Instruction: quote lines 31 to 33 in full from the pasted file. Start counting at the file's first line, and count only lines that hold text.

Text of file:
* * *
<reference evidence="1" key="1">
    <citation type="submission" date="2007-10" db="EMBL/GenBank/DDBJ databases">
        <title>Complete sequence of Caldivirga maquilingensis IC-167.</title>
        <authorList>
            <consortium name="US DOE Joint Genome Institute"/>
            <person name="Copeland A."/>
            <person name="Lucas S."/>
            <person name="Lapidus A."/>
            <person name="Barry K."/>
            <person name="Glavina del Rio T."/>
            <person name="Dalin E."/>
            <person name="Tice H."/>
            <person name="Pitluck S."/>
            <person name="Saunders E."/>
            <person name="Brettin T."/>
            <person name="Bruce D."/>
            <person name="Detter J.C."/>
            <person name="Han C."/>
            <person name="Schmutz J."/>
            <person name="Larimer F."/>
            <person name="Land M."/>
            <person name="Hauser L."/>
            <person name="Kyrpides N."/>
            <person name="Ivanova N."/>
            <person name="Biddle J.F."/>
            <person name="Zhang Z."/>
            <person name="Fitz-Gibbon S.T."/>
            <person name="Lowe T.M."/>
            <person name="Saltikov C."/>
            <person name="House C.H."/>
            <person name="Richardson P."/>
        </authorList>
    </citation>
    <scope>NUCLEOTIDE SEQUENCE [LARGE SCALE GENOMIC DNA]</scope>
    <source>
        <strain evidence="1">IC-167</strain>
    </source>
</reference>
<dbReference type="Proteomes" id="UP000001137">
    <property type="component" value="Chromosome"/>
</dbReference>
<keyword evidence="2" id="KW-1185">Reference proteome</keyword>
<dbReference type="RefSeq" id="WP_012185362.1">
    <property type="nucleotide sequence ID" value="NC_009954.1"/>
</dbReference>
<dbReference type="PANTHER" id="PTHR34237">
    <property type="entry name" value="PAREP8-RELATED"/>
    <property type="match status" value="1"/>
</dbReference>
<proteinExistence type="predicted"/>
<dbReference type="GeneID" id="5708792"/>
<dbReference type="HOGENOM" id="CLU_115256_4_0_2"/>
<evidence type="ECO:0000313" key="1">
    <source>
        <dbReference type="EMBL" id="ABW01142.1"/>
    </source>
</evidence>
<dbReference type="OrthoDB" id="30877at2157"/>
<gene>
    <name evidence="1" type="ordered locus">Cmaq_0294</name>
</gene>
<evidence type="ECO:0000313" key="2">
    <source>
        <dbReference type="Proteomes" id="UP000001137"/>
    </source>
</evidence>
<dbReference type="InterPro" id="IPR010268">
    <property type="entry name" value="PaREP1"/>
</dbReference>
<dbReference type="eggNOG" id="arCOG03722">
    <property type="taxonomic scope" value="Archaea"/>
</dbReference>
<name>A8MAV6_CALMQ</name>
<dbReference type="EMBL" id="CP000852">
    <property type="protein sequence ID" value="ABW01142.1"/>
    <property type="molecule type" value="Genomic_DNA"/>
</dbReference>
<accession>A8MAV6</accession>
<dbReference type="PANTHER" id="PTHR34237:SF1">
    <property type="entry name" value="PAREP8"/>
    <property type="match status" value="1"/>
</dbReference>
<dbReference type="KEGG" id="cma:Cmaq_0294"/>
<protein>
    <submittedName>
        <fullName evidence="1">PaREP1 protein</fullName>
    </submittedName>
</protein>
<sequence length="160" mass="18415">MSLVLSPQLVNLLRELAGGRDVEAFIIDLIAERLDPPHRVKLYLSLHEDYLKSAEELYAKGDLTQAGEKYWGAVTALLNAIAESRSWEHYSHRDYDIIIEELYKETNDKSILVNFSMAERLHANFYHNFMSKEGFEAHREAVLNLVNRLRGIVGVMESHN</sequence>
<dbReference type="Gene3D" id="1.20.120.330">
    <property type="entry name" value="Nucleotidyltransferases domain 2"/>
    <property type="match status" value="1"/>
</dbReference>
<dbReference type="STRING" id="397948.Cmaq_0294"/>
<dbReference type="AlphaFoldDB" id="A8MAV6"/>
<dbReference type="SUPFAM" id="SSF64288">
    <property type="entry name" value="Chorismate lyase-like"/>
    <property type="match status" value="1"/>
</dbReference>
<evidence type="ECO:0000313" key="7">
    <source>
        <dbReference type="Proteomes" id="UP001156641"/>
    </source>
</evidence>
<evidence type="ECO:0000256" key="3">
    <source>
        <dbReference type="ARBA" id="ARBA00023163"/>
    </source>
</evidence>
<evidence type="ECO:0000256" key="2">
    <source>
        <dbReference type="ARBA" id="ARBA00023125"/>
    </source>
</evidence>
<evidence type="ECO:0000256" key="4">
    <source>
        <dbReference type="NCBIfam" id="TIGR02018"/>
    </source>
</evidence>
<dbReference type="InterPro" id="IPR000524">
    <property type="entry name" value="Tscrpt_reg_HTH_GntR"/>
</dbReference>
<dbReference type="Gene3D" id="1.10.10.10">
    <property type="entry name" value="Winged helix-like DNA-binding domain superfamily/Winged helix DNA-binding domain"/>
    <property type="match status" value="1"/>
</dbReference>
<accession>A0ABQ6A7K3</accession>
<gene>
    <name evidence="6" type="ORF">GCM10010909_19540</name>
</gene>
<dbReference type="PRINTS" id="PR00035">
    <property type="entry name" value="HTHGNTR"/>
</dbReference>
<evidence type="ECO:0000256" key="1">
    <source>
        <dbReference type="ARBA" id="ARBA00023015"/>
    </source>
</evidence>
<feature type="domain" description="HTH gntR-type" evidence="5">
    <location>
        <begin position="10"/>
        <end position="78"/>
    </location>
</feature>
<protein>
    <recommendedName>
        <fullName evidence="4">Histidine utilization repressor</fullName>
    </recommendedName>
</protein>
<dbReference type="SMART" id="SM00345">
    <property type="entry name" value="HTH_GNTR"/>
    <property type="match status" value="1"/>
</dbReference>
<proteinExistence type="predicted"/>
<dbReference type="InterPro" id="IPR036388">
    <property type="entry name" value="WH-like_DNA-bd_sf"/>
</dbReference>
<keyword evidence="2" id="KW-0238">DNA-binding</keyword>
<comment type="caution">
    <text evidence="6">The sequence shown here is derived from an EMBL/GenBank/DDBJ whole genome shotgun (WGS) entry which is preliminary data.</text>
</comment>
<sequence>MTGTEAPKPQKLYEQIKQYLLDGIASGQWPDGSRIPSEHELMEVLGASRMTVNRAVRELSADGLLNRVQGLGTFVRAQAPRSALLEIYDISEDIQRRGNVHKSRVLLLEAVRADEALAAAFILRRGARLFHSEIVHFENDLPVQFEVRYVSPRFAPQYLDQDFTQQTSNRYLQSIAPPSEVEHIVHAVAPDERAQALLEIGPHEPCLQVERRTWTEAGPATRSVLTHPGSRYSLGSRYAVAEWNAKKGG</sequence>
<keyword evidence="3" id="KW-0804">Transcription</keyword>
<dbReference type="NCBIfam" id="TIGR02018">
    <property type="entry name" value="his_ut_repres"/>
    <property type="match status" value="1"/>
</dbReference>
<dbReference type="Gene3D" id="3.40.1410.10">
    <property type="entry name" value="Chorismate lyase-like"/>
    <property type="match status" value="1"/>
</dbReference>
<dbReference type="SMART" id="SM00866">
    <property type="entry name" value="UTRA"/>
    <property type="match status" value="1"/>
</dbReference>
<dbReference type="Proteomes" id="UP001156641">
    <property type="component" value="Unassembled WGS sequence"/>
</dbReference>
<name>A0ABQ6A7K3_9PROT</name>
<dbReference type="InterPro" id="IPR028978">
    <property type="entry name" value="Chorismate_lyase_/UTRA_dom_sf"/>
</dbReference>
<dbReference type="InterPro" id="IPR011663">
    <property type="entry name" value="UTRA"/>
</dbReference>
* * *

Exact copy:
            <person name="Richardson P."/>
        </authorList>
    </citation>